17 July 2015

As we find ourselves at summer's mid-way point, it is important to consider how we can effectively make it through the rest of the summer. Long days will begin to feel even longer. Tempers are high as patience begins to dwindle. The fun we used to have at the beginning of the summer feels more like a task. It is the feeling of being burnt out.

Here are 5 easy ways to prevent Camp Counselor burnout, in order to enjoy a successful end to summer.

1. Sleep Like a Baby...

Well, at least feel like you slept like a baby. Getting plenty of rest is the MOST important way to prevent burn out. This may seem like a no-brainer, but it is easy to forget about our needs when our role requires us to consider the needs of hundreds of campers. Take care of yourself by sleeping, exercising and eating healthy foods, and you will me much more successful at caring for others.

2. Expect the Unexpected

Things at camp always change, often they are last minute changes. This can be very frustrating, especially when you organized your day to go one way and then it completely gets turned upside down. Expect that things are going to change, so it becomes less of a surprise and you are better focused to readjust when those moments happen.

3. Keep a Sense of Humor

A good laugh can help relieve stress and muscle tension for up to 45 minutes. Laughing releases endorphins, which is the "feel good" chemical that triggers positive reactions in your body. Find the humor in the chaos, ask some campers to tell you a joke or share some of your own or just decide to smile something goes wrong.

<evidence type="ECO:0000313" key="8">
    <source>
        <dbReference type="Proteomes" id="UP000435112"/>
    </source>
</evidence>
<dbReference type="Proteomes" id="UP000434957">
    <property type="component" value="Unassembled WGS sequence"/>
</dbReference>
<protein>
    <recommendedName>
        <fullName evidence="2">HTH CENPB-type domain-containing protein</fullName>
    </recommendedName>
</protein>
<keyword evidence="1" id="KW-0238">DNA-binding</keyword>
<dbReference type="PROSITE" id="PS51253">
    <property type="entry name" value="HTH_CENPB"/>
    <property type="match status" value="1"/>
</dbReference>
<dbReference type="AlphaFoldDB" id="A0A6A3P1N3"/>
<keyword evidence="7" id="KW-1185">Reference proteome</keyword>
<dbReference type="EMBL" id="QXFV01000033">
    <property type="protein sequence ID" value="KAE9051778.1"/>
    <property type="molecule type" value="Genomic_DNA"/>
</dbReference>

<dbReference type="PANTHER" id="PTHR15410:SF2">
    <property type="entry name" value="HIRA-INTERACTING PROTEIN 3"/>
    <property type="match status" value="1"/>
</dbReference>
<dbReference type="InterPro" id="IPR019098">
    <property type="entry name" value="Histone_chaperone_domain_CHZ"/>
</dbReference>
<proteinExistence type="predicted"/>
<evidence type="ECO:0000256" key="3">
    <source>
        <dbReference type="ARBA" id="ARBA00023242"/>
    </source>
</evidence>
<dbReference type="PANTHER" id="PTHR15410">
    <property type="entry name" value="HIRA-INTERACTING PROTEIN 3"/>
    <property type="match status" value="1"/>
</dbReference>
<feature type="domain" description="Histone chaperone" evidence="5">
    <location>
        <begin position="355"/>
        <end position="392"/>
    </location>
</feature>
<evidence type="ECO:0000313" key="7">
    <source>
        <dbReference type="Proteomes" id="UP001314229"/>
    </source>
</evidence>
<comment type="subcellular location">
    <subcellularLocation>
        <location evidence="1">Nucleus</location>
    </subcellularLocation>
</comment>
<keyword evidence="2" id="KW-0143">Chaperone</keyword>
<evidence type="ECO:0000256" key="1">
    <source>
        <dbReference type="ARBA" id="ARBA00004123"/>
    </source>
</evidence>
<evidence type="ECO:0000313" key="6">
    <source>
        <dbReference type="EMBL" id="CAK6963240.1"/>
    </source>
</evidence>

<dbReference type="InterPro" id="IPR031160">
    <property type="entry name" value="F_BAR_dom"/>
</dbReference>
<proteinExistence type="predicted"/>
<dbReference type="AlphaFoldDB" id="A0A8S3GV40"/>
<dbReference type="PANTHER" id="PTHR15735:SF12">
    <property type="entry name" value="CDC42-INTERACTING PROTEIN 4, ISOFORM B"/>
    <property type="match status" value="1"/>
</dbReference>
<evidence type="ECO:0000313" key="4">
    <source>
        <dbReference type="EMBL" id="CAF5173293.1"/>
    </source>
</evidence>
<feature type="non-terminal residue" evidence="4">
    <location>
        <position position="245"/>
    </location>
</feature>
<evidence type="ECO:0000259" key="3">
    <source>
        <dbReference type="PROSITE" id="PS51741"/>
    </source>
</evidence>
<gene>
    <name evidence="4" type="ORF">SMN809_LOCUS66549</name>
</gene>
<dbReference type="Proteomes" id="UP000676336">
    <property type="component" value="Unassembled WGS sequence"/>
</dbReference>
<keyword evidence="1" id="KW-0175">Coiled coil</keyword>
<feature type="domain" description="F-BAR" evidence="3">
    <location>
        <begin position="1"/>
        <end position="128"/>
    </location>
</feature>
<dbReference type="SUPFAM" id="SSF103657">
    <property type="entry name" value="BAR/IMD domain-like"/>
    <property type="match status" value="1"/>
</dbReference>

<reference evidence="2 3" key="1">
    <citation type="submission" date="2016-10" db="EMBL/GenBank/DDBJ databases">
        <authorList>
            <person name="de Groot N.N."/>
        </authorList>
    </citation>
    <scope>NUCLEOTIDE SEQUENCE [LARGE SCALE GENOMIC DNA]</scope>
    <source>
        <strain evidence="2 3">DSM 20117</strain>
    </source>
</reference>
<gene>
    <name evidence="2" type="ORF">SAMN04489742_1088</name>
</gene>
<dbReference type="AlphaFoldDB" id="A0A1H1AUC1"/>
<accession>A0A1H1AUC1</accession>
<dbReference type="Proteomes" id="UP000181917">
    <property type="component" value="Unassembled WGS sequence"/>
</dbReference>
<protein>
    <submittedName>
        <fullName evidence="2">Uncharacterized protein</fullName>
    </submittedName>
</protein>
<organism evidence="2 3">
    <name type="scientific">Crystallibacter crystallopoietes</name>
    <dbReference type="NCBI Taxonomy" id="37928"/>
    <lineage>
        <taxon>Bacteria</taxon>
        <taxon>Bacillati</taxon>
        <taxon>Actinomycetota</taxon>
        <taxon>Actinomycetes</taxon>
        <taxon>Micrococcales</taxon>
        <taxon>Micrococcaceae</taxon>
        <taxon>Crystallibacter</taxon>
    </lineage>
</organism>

4. Set Camper Expectations

Set boundaries and expectations for your campers. Often they will test you to see what they can get away with. Be firm and consistent on how you react to inappropriate behavior. With solid boundaries and realistic consequences, campers are less likely to test those boundaries and you will be a much happier counselor.

5. Reminder: You went to Camp for a Reason

In the moment you are feeling most stressed or down, remind yourself of why you wanted to be at camp in the first place. Maybe it was to be in the great outdoors, to make a difference, experience something new or be a role model for campers. Remind yourself that none of those things have changed, they can and are still happening. The only thing that has changed, is your perception. Take a moment, and a breath, to regain perspective and know that you are going to be just fine.